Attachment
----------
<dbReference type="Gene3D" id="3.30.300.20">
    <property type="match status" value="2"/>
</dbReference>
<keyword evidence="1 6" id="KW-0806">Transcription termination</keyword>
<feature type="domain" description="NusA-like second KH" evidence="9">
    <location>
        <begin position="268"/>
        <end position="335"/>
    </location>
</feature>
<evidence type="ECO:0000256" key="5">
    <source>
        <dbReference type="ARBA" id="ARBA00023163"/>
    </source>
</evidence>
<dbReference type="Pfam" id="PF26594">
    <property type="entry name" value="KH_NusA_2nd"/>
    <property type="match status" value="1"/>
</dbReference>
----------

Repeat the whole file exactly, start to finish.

<dbReference type="Gene3D" id="3.30.300.20">
    <property type="match status" value="2"/>
</dbReference>
<keyword evidence="1 6" id="KW-0806">Transcription termination</keyword>
<feature type="domain" description="NusA-like second KH" evidence="9">
    <location>
        <begin position="268"/>
        <end position="335"/>
    </location>
</feature>
<evidence type="ECO:0000256" key="5">
    <source>
        <dbReference type="ARBA" id="ARBA00023163"/>
    </source>
</evidence>
<dbReference type="Pfam" id="PF26594">
    <property type="entry name" value="KH_NusA_2nd"/>
    <property type="match status" value="1"/>
</dbReference>